Friday, May 7, 2021
But the split from past Democratic presidents is also evident in the White House’s bedrock beliefs. Both of the earlier administrations tended to view widening inequality as a kind of natural phenomenon—the inevitable result of structural changes in the economy, led by greater automation and more global economic competition. The Biden team views inequality much more as something molded by human hands—the result of policies that have weakened workers and strengthened corporations’ marketplace leverage. To a greater degree than Obama’s and especially Clinton’s teams, it believes that generating widely shared prosperity isn’t possible without aggressive government intervention.
The same difference is clear when it comes to racial and gender disparities. Biden has already shown himself much more willing to target government benefits explicitly by race. And while Clinton and Obama tended to prioritize efforts to foster high-skill, high-wage, typically high-tech jobs, Biden has a different focus: child-care providers and home-health-care workers, a typically low-wage segment of the economy dominated by women of color. “This is something we’ve been thinking a lot about: You don’t address racial equity without targeting racial equity,” one senior administration official, who spoke on the condition of anonymity in order to talk about internal discussions, told me.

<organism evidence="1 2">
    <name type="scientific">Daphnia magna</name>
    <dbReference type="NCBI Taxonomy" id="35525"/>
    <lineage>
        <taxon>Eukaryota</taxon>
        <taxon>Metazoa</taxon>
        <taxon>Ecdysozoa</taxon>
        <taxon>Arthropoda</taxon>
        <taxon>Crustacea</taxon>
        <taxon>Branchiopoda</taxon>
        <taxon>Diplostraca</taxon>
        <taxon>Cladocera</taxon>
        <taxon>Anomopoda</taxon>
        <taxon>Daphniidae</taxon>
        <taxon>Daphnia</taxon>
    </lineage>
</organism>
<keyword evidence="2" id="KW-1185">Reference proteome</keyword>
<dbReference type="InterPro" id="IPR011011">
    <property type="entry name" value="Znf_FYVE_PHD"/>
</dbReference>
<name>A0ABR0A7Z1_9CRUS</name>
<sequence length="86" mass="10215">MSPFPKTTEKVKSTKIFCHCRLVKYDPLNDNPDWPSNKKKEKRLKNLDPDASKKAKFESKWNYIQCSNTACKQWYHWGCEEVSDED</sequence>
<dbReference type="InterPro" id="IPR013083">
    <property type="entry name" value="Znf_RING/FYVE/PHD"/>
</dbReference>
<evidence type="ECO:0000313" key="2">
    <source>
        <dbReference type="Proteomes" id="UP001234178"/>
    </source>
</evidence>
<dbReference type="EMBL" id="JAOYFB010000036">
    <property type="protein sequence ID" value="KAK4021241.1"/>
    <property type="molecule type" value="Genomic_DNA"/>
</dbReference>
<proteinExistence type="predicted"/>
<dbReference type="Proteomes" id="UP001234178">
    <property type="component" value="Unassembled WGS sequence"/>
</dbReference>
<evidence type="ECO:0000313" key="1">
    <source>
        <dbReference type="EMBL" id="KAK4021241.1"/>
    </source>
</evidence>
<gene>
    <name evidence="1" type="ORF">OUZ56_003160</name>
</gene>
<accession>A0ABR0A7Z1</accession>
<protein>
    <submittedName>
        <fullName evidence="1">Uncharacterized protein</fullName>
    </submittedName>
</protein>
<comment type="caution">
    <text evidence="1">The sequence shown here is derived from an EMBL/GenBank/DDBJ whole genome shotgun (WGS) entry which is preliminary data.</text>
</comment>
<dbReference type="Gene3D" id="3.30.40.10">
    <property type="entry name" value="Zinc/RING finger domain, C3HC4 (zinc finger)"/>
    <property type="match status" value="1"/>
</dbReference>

Inequality really is a big problem and handing piles of cash to Wall Street banks doesn't make it better. But neither will taxing the heck out of businesses large and small and giving lots of currency to people who aren't working. Both things can be totally misguided, or rather guided by politics rather than sound economics.